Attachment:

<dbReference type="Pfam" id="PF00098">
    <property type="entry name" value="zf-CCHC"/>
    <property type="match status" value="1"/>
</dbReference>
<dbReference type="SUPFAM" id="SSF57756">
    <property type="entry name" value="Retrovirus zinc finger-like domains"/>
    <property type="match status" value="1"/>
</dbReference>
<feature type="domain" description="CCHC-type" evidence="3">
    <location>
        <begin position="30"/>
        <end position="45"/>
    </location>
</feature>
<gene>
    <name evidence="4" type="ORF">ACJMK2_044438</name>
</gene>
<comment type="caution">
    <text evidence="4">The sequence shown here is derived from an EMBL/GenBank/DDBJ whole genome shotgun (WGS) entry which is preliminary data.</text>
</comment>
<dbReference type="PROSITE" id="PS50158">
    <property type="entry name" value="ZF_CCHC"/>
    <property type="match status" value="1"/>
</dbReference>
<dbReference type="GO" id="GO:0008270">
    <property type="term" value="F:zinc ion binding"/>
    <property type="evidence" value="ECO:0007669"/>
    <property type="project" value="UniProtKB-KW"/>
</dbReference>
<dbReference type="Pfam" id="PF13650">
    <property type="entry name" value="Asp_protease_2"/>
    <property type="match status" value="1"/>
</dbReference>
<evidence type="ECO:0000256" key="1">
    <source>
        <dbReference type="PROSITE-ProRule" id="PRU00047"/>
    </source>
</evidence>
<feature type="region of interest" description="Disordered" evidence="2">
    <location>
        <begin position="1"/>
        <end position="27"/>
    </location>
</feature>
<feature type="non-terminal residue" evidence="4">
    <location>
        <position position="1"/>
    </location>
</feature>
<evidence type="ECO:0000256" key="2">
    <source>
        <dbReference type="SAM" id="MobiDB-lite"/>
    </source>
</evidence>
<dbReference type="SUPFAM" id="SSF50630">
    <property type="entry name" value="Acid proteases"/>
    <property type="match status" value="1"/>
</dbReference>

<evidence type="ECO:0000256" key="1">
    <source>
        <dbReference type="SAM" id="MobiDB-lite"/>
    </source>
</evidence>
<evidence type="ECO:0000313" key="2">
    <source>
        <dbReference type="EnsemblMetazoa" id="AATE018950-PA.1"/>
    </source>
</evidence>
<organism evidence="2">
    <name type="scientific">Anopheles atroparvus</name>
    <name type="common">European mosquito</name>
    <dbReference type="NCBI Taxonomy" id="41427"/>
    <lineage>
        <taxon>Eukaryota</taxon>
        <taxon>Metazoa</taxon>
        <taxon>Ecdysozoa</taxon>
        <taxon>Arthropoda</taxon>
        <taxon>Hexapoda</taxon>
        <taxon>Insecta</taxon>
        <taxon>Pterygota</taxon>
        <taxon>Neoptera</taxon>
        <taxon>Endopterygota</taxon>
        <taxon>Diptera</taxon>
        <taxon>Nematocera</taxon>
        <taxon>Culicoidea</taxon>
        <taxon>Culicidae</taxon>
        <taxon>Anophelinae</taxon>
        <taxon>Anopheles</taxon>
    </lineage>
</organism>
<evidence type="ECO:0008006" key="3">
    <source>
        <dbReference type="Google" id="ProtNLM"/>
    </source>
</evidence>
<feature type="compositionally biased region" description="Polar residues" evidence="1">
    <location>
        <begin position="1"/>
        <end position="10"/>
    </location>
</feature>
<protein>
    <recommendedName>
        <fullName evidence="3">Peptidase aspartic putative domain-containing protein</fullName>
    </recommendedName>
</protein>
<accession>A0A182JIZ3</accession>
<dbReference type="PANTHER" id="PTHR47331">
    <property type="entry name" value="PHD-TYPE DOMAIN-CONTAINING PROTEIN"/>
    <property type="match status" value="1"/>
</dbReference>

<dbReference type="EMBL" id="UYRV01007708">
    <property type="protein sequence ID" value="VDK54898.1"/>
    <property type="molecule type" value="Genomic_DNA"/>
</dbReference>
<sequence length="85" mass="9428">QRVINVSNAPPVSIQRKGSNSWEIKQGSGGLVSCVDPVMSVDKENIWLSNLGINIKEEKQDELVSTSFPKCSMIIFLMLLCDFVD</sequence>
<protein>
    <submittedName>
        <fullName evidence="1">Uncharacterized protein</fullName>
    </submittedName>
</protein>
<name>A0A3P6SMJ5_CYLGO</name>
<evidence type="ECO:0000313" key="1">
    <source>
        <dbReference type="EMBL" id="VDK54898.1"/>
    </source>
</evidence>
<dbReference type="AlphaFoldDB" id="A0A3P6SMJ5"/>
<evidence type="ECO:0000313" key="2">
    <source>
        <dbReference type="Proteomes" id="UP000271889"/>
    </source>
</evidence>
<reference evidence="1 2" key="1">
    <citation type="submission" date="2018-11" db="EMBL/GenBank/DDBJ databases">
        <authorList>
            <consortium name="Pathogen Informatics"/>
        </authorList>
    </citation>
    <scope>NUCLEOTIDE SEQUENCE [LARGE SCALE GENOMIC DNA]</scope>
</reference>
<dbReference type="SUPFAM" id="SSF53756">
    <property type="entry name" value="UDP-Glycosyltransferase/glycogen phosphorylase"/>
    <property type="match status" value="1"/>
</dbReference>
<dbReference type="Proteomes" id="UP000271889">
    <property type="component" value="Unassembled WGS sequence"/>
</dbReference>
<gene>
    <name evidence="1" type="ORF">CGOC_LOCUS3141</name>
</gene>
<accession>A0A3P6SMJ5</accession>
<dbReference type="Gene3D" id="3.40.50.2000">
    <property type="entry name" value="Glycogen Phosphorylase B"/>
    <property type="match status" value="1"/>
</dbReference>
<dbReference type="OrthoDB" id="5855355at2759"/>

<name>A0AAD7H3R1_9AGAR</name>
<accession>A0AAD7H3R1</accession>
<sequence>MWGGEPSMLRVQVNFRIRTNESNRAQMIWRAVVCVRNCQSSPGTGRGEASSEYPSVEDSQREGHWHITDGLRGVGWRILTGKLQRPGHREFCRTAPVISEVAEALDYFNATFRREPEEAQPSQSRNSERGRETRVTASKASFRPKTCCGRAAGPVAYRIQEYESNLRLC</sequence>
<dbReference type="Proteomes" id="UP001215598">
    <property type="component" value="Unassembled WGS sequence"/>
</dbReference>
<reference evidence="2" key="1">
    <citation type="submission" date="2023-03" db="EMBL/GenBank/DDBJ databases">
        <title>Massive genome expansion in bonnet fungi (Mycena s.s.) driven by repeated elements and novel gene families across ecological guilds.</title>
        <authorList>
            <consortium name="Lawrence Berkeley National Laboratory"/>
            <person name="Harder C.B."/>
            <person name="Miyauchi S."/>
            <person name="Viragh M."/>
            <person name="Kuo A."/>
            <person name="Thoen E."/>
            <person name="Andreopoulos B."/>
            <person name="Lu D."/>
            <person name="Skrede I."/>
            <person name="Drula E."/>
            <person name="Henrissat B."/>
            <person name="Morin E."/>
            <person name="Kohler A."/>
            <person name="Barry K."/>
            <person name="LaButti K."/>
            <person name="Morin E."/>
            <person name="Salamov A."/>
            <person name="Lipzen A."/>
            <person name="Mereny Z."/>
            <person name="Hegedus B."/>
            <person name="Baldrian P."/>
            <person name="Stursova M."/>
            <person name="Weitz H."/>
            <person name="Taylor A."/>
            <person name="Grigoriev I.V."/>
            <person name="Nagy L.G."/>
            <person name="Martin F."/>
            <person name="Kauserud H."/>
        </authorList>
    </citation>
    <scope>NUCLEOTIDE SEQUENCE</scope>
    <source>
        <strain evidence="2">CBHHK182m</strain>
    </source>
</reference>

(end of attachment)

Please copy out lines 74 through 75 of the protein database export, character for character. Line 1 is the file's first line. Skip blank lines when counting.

        <taxon>Eukaryota</taxon>
        <taxon>Metazoa</taxon>